The running joke about
As of Monday, that will no longer be the case for students borrowing from Sallie Mae, the nation’s largest private
The company, formally known as SLM Corp., is replacing its signature
The upside is that the cost of a private
Families would also
This is because the interest payments students make while in school would avoid negative amortization, where the
The loans will be available for the 2009-2010 calendar year.
As an example of how the loans will work, Sallie Mae paints the scenario of a
For the first semester of freshman year, the
Once out of school, the
This would be paid off over the next six years at $328 a month. Under the previous setup, the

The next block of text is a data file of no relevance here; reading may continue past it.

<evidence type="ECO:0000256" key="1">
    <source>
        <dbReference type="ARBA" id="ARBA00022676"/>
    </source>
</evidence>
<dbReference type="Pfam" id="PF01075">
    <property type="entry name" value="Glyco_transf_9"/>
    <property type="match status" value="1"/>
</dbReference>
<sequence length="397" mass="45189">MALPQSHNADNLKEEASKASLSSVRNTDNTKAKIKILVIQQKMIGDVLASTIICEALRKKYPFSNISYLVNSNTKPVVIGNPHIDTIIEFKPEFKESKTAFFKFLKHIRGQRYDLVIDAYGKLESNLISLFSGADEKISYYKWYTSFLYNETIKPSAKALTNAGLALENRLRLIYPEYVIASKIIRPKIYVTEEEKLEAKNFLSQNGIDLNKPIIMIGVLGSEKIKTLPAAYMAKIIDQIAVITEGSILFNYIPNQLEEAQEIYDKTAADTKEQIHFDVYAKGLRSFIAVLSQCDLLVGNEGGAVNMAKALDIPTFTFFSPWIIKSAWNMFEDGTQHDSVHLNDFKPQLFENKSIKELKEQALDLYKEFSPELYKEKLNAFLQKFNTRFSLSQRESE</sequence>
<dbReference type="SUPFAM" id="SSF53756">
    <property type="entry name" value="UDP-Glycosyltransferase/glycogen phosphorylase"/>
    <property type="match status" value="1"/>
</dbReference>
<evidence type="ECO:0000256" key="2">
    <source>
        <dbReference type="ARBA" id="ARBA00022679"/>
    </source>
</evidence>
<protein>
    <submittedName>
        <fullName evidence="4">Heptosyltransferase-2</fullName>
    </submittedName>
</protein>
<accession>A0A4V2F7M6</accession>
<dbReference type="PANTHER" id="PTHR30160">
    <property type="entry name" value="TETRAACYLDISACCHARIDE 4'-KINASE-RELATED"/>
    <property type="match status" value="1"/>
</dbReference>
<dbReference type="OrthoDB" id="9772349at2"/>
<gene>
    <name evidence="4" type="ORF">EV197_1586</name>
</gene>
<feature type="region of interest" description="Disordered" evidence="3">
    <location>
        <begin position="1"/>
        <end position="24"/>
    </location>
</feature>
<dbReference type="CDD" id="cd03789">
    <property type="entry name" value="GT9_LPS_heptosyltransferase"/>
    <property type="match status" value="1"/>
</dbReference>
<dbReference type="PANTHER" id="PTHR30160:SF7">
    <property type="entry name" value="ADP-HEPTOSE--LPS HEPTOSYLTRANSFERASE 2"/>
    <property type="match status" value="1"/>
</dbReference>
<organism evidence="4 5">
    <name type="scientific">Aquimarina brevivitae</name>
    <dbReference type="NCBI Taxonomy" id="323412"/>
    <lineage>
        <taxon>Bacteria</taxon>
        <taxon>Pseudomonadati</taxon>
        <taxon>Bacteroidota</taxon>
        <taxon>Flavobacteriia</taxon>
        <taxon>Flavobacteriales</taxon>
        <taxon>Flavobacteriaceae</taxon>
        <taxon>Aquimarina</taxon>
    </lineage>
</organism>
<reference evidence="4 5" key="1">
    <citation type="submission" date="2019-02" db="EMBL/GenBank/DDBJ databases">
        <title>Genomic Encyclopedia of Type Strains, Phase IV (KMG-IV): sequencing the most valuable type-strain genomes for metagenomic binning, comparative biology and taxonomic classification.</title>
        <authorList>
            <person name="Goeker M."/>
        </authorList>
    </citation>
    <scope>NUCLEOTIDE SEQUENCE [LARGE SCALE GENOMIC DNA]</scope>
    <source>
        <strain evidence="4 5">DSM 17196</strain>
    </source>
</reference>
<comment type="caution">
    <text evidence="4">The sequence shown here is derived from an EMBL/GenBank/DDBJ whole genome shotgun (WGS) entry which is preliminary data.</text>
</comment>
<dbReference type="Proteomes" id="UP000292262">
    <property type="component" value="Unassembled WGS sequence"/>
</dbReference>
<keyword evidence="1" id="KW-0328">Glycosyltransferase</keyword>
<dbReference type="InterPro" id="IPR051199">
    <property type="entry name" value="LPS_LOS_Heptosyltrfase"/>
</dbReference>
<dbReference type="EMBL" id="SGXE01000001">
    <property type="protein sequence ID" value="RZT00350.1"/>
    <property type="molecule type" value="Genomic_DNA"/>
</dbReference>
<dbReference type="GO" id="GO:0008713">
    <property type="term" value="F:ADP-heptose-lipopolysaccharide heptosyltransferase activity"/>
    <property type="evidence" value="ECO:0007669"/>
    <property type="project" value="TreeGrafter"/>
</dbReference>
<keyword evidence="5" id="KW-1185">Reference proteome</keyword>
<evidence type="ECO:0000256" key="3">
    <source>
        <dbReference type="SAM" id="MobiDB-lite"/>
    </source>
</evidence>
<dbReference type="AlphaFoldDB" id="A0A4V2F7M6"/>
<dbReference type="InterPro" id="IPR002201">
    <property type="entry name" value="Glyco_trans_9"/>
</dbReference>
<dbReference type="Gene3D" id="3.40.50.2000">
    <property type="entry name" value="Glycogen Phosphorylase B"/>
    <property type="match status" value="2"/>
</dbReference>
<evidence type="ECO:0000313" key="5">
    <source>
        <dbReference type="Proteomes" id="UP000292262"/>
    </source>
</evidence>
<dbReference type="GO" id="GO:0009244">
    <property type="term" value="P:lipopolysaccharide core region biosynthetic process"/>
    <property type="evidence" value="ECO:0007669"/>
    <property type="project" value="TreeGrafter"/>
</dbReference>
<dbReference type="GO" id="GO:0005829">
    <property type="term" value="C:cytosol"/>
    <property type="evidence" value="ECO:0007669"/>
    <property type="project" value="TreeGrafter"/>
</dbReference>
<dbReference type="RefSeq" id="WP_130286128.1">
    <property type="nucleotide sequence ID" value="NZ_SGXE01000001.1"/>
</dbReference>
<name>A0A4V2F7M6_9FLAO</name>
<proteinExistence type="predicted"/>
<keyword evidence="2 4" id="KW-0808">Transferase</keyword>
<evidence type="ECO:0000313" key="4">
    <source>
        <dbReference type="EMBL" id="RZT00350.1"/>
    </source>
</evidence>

The new requirement will lower the total cost of the
For Sallie Mae, the impetus for the change is easy to see. Interest payments from students while they’re in school improves cash flow for the company, noted Mark Kantrowitz, publisher of FinAid.org, which tracks the college financial aid industry. The loans are also less risky since families that can’t pay while in school are weeded out.
Sallie Mae expects its default rate will drop substantially as a result of the change, Hewes said. In the last fiscal quarter, 4.5 percent of the company’s private
It’s not clear yet how the change will impact the volume of
In addition to lowering the total price of a
“Students tend to over borrow, not realizing how much interest they’re paying. With this, students will know exactly what it’s costing them,” he said.
As a result, he noted that more will turn to cheaper federal loans and grants.
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